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Underfunding hits HIV, Aids response

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The country’s HIV and Aids national response faces major challenges as only a paltry $15 million will be raised through the Aids levy against a 2010 budget of $195 million. Last year, revenue collection from the Aids levy stood at $5,1 million.
Recent figures released by the National Aids Council (Nac) show that only $3,3 million was raised in the first quarter of this year.
Addressing journalists Nac communications officer, Orirando Manwere, said harnessing resources on the domestic front had been a challenge since the adoption of the multiple currency system.
“Income from Aids levy in 2009 stood at $5,1 million while $3,3 million was raised in the first quarter of 2010. $15 million is projected by year-end against a budget of $195 million.
“The base from which domestic resources are being harnessed has dwindled. We therefore have to rely on funds from the Global Fund and the Expanded Support Programme to plug the gap,” he said.
Only employees earning more than $175 a month contribute towards the Aids levy. As a result most civil service employees are not contributing. The number of people who need anti-retroviral therapy (ARVs) in the country has shot up from 340 000 to 571 000 after the World Health Organisation (WHO) revised the CD4 count benchmark upwards from 200 to 350. Of the 340 000 people who need ARVs only 227 000 were accessing them.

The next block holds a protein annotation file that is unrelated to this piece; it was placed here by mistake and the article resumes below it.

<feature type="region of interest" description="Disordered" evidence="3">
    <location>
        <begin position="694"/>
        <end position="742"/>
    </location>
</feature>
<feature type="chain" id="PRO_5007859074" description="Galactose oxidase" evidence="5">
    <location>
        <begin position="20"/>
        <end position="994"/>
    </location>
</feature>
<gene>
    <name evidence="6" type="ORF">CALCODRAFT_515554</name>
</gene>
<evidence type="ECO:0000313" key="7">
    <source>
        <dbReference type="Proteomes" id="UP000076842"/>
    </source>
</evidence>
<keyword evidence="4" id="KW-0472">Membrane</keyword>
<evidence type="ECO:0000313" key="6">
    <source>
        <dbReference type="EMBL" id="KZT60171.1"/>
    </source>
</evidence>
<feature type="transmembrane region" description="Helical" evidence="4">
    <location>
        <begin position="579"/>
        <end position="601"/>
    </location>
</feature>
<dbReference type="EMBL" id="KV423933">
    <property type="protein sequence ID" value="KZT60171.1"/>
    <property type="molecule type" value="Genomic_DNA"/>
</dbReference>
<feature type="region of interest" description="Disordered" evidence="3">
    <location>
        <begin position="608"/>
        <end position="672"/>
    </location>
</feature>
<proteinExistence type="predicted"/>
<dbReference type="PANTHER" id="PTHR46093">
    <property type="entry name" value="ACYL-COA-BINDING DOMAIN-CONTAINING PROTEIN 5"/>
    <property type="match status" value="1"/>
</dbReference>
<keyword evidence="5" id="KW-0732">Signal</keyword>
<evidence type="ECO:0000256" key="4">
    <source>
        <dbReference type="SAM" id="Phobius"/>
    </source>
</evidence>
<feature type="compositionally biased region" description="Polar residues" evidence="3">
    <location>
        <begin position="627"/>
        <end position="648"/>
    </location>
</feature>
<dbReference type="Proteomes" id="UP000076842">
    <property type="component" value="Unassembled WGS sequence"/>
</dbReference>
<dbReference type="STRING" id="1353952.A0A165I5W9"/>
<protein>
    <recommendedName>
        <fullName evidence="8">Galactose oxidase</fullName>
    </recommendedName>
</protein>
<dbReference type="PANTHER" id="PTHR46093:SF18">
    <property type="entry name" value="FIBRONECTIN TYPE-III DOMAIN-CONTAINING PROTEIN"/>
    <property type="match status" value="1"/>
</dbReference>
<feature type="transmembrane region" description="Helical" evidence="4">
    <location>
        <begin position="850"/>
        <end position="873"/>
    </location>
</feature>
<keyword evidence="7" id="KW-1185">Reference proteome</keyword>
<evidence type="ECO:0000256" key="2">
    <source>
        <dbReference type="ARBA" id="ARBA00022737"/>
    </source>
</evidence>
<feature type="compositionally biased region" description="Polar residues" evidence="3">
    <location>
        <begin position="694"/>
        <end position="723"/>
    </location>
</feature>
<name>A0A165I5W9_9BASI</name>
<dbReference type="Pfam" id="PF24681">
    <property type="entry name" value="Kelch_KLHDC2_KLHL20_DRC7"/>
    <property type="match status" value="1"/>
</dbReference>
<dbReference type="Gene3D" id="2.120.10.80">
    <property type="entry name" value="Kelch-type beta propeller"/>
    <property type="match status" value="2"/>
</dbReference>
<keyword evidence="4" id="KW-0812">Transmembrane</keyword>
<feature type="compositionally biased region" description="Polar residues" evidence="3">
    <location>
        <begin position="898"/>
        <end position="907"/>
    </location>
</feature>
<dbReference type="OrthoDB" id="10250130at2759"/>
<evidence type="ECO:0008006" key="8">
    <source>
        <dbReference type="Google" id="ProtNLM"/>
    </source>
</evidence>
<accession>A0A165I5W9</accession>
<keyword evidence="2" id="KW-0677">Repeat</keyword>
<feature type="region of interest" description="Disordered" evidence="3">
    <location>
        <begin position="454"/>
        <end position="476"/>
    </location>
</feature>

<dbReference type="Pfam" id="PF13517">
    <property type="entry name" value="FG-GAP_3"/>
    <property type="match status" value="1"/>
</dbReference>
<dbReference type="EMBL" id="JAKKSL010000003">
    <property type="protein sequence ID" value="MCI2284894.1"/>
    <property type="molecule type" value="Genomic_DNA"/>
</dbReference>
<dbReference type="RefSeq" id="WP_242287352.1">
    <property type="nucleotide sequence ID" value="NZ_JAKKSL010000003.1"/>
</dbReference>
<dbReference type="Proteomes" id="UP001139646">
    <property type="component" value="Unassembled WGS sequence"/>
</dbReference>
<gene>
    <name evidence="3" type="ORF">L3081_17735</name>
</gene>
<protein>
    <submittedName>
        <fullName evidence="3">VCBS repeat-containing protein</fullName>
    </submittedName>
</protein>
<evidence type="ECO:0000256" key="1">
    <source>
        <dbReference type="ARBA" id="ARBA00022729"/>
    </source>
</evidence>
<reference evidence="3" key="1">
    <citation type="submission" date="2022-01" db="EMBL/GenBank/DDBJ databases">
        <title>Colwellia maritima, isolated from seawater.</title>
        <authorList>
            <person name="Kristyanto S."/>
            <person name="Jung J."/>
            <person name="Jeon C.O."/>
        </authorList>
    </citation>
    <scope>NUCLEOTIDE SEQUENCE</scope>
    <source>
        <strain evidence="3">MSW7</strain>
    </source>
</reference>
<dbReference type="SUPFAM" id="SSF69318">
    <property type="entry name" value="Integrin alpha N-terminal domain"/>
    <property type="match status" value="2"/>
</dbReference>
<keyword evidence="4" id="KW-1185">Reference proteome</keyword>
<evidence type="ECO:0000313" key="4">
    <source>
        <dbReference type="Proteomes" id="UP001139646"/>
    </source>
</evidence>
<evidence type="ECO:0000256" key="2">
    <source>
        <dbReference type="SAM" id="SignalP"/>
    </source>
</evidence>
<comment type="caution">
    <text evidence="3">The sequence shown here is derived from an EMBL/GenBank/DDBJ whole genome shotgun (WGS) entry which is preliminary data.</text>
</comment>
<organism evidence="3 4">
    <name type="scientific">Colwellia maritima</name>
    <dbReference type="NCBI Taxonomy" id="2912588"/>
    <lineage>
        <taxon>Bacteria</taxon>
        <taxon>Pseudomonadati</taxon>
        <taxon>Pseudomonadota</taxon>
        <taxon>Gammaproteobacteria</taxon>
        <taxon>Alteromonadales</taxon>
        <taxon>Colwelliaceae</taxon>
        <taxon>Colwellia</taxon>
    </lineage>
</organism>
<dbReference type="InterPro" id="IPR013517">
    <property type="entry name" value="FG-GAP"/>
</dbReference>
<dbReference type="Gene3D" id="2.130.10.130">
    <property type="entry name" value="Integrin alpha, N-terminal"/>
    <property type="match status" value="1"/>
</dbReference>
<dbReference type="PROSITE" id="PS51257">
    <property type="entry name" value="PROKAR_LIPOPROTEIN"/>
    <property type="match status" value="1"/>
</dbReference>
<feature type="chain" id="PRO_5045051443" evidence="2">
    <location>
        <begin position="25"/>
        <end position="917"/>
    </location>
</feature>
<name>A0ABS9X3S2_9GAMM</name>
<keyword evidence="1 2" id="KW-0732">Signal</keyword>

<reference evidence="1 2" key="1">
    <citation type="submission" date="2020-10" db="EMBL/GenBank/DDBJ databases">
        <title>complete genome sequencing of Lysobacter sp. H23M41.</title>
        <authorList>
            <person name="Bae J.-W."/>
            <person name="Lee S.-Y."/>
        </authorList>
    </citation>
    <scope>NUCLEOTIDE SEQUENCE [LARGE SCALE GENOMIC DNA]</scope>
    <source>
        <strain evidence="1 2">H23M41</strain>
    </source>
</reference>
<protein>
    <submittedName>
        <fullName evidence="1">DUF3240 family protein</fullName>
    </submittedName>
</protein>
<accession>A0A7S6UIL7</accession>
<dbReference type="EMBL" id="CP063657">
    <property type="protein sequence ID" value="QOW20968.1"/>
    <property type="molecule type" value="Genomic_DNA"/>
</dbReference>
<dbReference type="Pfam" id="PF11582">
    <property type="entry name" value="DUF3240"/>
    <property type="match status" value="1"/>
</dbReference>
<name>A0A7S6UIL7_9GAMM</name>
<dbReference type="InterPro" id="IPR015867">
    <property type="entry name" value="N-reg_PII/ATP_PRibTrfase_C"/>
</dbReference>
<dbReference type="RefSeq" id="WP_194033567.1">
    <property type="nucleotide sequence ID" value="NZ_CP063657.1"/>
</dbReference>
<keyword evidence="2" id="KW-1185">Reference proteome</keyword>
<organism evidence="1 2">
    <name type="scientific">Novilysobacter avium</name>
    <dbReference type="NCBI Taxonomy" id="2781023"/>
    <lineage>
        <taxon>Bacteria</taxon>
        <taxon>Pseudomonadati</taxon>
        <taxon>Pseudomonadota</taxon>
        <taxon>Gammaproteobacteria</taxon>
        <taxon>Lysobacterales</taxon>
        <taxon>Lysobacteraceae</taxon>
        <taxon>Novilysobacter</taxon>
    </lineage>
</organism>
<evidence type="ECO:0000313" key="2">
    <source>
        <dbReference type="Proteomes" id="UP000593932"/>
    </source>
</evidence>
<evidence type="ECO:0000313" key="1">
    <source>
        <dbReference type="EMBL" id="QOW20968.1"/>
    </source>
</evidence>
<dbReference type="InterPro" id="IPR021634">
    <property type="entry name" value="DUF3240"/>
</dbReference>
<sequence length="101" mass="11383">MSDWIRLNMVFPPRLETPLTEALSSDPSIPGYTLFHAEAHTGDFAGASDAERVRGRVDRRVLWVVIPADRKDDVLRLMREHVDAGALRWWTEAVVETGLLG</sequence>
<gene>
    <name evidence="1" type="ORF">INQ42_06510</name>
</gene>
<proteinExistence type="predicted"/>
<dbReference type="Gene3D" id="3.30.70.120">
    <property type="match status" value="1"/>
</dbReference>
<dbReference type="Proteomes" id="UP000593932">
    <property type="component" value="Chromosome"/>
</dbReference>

Manwere said funds from the 3% Aids levy have started trickling in, but there was need to ensure the informal sector also contributed.
Fifty percent of the Aids levy is going directly to ARVs as directed by the government in 2007.
Nac has put forward a proposal to have Aids levy collected through Value Added Tax so all citizens could contribute.
At least 70 centres provide ARVs throughout the country. However, despite the government ARV roll-out programme, demand continues to outweigh anti-retroviral drug supply. Consequently many people are left without treatment.
Only a few individuals can afford to purchase ARVs from private pharmacies while the rest rely on public institutions.
The private sector in the country
is estimated to be catering for at least 10 000 people on ARVs.

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